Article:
Don’t Kill Robin

I was more excited than skeptical about the interactive Batman: Death in the Family movie. I already know the basic story and the DC Animated Universe releases are usually more than impressive. Top this off with it being a prequel to one of their best, Batman: Under the Red Hood, and I had every right to be excited. That all began to change, though, when I started to look into how to watch the movie.

The movie was released this week, but the interactive version is only available if you buy the Blu-ray. So instead of watching it digitally the night, it came out, I had to make a trip to the store to buy it. It wasn’t actually at the first store we went to, but luckily there was another down the road that did. It was a reasonable price for a new Blu-ray movie at $17.99. However, I didn’t necessarily want to own it before having watched it.

I took a look at the back of the Blu-Ray the next day, so I could plan out time to watch it that evening. I was a little taken aback when I noticed the variable run time of 18-31 Mins listed on at the bottom. I was hoping for another great Batman animated movie to sit down and make a night of watching. Instead, I was looking at an episode of Batman the Animated Series at best. Below the runtime in smaller print, it does state “Additional DC Showcase Shorts 65 Mins”. I wasn’t as excited for those, though. The draw and pitch for the movie had been for an animated Batman A Death in the Family. Although a bit disappointed, I was still looking forward to taking in all the DC animated greatness that the entire Blu-Ray had to offer. Plus, there was always the exciting new “choose your own adventure” aspect.

The movie is the first interactive animated presentation for Warner Bros and the first interactive cartoon that I’m aware of. It’s especially a big deal because you get to select the actions of iconic characters, Batman and Robin, and then watch them play out. I have some experience with this from reading choose your own adventure books as a kid. I remember enjoying these because it was exciting to get to make a decision and flip to that page to see what trouble you’ve chosen for yourself. This worked because it made the book/story shorter, and the endings were more shocking. You can’t have every option lead you on a long, drawn-out quest or live a full life with your grandkids. Many of the options are death by…or inferred slow death by… so to a kid, that’s pretty wild and exciting. I think the style technically made us read more by going back and trying again, too, now that I think of it, which is a good trick.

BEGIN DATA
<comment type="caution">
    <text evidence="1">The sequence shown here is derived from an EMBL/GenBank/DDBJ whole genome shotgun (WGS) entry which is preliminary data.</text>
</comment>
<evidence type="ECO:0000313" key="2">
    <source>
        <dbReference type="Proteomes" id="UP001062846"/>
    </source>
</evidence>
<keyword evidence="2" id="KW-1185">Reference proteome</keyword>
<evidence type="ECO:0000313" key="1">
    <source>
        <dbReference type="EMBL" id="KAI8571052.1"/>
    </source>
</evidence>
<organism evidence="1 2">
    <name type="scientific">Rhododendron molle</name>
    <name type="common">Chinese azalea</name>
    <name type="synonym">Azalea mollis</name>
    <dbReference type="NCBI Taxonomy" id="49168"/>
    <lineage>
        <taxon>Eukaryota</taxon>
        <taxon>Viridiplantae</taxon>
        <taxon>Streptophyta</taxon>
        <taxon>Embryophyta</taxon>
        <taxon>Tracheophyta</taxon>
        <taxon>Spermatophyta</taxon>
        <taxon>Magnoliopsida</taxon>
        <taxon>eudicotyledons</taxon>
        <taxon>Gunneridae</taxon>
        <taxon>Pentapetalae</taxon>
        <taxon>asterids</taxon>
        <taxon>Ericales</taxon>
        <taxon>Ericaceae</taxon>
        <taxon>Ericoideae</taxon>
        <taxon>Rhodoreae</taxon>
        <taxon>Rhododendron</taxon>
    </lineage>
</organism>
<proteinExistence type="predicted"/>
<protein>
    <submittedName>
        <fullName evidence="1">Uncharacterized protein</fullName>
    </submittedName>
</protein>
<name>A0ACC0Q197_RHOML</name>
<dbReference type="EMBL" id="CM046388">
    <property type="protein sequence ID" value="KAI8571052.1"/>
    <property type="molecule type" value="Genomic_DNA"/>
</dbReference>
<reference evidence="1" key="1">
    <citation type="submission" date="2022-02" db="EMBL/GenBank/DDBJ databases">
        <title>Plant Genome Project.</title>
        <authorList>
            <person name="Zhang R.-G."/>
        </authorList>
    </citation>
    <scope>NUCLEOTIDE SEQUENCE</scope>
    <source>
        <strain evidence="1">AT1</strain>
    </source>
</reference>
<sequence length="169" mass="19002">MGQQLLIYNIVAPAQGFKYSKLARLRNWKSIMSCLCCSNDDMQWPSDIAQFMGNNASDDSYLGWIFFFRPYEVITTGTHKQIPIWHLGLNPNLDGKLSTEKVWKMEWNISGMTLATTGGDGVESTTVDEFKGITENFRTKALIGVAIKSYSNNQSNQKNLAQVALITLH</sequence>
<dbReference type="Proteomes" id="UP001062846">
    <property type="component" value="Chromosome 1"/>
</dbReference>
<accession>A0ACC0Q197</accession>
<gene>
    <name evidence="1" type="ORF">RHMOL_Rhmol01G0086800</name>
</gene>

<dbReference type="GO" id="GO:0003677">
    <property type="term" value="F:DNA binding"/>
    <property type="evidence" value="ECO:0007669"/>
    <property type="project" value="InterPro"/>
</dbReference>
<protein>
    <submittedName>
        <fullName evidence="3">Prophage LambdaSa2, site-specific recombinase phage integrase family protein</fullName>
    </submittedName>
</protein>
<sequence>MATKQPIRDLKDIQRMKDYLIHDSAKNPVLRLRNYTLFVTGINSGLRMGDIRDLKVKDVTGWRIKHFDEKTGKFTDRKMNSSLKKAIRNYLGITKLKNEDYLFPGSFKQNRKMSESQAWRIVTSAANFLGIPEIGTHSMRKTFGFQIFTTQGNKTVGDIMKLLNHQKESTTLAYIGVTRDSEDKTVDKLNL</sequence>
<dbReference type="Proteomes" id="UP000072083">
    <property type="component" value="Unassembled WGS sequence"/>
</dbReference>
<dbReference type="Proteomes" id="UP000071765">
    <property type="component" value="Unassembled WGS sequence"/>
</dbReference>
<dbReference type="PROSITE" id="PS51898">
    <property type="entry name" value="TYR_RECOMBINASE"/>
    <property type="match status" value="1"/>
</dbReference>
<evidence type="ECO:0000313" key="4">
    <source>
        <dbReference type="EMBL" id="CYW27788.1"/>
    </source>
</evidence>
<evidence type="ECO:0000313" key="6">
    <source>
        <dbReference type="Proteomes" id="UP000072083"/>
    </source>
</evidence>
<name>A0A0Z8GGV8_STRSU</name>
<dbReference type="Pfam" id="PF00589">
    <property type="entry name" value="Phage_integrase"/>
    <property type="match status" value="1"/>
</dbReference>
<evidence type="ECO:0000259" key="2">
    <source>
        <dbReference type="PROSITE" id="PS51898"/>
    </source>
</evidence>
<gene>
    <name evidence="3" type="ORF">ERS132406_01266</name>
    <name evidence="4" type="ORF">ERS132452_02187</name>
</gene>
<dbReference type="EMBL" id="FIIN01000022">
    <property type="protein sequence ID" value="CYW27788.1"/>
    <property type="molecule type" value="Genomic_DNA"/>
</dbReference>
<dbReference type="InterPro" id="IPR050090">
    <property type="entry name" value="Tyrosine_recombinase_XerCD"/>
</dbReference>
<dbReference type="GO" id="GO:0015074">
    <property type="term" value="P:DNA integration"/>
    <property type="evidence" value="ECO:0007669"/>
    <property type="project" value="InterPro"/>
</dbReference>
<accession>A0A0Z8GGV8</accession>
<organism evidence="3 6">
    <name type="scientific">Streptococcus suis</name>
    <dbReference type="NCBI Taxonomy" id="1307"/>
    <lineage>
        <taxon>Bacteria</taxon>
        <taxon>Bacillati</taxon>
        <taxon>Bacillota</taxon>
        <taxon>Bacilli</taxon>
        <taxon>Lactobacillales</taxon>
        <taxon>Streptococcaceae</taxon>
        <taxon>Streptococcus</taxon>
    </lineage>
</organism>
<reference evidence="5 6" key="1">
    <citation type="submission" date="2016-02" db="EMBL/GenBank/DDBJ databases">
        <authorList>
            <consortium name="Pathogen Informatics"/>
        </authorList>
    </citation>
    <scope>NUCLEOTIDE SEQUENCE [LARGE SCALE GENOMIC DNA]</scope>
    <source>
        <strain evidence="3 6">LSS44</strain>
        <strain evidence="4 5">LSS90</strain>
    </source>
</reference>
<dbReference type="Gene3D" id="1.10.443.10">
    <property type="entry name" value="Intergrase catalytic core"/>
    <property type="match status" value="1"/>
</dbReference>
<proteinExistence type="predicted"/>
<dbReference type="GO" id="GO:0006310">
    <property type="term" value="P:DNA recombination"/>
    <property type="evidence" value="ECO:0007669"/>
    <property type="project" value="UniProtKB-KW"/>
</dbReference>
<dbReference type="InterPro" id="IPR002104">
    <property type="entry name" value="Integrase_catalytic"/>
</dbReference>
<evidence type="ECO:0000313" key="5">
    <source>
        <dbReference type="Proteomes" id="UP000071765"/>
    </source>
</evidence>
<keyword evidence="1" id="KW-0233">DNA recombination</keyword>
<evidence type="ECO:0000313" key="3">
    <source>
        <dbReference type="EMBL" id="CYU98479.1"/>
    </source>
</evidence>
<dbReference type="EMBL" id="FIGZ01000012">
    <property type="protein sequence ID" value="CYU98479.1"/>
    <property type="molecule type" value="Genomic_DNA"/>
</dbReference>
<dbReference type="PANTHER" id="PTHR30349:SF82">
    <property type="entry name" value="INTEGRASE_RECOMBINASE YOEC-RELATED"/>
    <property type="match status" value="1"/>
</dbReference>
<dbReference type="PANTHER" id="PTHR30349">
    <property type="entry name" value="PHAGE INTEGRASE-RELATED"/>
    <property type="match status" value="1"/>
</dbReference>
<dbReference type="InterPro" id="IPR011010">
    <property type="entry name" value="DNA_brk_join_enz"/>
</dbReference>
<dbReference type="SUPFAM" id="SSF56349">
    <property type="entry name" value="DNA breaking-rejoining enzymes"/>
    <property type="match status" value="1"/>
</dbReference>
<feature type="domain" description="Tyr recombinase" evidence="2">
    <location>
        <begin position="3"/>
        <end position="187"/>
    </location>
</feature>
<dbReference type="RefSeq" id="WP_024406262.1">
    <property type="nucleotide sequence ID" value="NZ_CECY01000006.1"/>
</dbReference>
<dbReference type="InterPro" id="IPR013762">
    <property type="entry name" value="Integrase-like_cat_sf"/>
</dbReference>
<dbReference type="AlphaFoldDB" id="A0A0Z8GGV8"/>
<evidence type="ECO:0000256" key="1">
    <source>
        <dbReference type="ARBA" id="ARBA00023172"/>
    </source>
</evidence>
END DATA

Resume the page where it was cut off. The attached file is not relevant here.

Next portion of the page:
The difference with Death in the Family is that the story’s meat is short, to begin with. It’s like saying the turtle crossed the road and successfully got to the other side—the end of the story. There are a few variations on that story, and though they are shocking or even fantastic, they are still brief. Worse, most of Death in the Family’s story has already been told in Batman: Under the Red Hood. And even worse, most of Batman: Death in the Family is the direct footage from Batman Under the Red Hood. By this point, you have to have some clue that I was regretting buying the movie. So how is the interactive Batman: Death in the Family?

Well, the first thing is, don’t kill Robin. It’s the first choice you have, and it’s just a summary narration by Bruce over clips of Under the Red Hood. It goes on longer and in more detail than it should since that movie already exists. While watching this choice, I literally felt like I had been fooled into buying the same film over. From there, other options pop up that usually involve Good or Evil and Death or Life. Now maybe that sounds like it’d be good and better suited for a younger audience like myself as a kid. Well, apparently not because the film is rated R. So, who is it for exactly?

If you do choose to save Robin, there are a few exciting pathways. They feel like brief Elseworlds snippets. I will say I like their version of Red Robin. I would like to see a character like this expounded upon, but his story is over in minutes. There are a decent amount of choices to make, despite the resulting stories being fairly short. Overall, I didn’t really enjoy the interactive aspect.

I would definitely recommend only watching one version of the “choose your own adventure” all the way through in one sitting. I tried to go back and get more out of it, but it ended up being overwhelming. I started to have trouble keeping track of the storylines as I made more choices and replayed options. I actually got tired of selecting and eventually let the Blu-ray pick for me.

Instead of many short, shocking choice stories, I would have preferred a few Elseworlds style 30-minute shorts. I would like to see a couple classic Batman and Robin tales made with a twist and played out like a typical story with a beginning, middle, and end. There was a lack of flow, not enough drama, and little sense of a complete story. I saw many Batman clips, a lot of Batman narration, and new Batman endings. Still, they didn’t all go together, and I really can’t say I enjoyed them as a whole.

I give Batman Death in the Family 1 out of 5 twist endings. I would recommend the movie to those who haven’t seen Batman: Under the Red Hood or those who aren’t familiar with the Batman A Death in the Family story.

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